Of course, the meaning of “sacrifice” is not confined to a long-abandoned, morally primitive practice of the ancient world. It also has to do with a society’s order-restoring violence, the accepted means to make things right and keep them that way. “The sacrificial mechanism is alive and well among us,” Heim insists, and, I would add, has bearings on matters all the way from the hymnbook selection at PCUSA headquarters to the agonizing circumstances surrounding this week’s lethal injection on Florida’s death row.

This week is the anniversary of the bombings of Hiroshima and Nagasaki. Consider two understandings of sacrifice. I grew up being told that the only alternative to dropping the two atomic bombs was a direct military invasion of Japan, an invasion that would most likely result in as many as a million American casualties. Those who would dare question this tragic necessity were, at best, unpatriotic revisionists. These are still the defining narrative and sentiment for many of us.

Along the way I read reports, some quoting military leaders such as Gen. Eisenhower and Adm. Leahy, which cast severe doubt on the claim that a direct invasion was imminent or necessary to end the war, and revealed other factors at work in the decision. I also came to question the moral logic of deeming over 225,000 Japanese men, women and children – almost the total population of Asheville and Buncombe County – the necessary sacrifices for the world to be at peace. What if our long and deeply believed explanation was, is, only the thinnest of membranes stretched over a bottomless abyss? What might that say about our ongoing prayers and offerings and festivals and multitude of sacrifices?

The other story is about the life and witness of Dr. Takashi Nagai. At the time of the Nagasaki bombing, he was the dean of the University of Nagasaki medical school. Dr. Nagai survived the bombing and one year later published The Bells of Nagasaki, an extraordinary account of both the grotesque destruction caused by the bomb and the amazing response of doctors, nurses and others as they selflessly attended to other victims.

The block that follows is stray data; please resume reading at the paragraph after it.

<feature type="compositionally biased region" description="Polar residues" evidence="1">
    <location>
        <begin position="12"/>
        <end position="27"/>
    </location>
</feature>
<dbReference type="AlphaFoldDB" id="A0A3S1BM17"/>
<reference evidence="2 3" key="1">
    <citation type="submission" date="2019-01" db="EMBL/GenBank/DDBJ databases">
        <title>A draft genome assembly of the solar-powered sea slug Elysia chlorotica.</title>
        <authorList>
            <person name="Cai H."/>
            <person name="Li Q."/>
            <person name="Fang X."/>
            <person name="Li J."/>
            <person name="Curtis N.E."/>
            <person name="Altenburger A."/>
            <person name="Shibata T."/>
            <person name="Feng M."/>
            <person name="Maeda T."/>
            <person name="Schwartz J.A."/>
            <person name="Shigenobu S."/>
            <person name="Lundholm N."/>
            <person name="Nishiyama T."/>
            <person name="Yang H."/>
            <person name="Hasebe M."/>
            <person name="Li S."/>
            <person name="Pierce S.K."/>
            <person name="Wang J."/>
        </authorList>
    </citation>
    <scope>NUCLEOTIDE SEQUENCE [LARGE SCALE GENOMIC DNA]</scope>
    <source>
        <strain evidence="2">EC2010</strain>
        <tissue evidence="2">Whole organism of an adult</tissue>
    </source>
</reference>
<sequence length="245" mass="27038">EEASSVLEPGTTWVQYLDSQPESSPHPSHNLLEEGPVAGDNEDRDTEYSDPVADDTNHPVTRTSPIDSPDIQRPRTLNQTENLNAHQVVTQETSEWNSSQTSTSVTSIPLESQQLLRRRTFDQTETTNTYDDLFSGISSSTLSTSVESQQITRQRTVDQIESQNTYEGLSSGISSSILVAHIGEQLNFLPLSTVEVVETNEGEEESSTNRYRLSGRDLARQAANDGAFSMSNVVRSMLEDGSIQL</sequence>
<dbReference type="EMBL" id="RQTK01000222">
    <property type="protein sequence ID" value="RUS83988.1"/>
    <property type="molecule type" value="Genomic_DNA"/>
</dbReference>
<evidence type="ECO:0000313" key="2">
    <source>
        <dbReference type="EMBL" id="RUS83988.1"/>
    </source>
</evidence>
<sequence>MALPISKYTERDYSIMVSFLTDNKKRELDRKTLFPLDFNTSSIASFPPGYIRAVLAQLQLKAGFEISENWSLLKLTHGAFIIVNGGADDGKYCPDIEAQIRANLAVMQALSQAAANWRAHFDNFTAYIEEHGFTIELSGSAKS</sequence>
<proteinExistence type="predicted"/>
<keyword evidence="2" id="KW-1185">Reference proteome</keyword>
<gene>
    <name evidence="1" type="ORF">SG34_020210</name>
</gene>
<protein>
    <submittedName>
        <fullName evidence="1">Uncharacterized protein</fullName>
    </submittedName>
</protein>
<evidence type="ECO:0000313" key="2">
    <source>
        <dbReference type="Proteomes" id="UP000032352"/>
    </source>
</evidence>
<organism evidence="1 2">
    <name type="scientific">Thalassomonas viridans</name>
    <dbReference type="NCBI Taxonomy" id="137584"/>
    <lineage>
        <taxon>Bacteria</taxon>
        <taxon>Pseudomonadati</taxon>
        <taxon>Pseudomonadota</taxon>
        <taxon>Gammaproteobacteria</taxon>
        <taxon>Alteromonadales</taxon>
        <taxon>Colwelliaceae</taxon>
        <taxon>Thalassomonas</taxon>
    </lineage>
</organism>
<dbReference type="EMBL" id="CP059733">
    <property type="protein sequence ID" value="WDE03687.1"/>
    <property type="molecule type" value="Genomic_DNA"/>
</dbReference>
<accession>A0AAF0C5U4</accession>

His account also tells how he, a Christian, was asked to address the A-bomb mourners during the Nagasaki funeral mass. In that address, Nagai used the word hansai, “sacrifice,” telling the mourners to offer their dead, which included his own beloved wife, to God as a whole burnt sacrifice. His words shocked and angered many people. But, as one of his biographers wrote, “His word hansai was at first like a slap in the face to the hysterical survivors. A slap in the face can do wonders to hysterical people because it is an experience of rock-hard reality (Fr. Paul Glynn, A Song for Nagasaki: The Story of Takashi Nagai).

Nagai later said that the hansai insight was authentic because it had brought him and many others the peace and acceptance that are the fruits of the Holy Spirit. Out of the ruins of his home, he built a hut he called “Love-Your-Neighbor-As-Yourself House” where he lay on his sickbed, prayed and wrote until his death in 1951. Today his hut is a place of pilgrimage.

Dr. Nagai not only followed to where the prophets lead, he lived there. He spoke of hansai from the perspective of victim, penetrated with the violence by which the world lives. His testimony bears the mysterious paradox that characterizes the death of Jesus – a profoundly evil act while, at the same time, a profoundly good one. Profoundly good, because of the breaking of a vicious cycle, a great reversal in history, a defeat of the powers of death, a redemption through suffering love. This short-statured saint had set out in faith for another city, a better country. In the apocalyptic rubble he set up an outpost, where prayers and offerings and sacrifices are genuine, and where the Master comes and has them sit down and eat.

Join the Conversation. Leave a comment.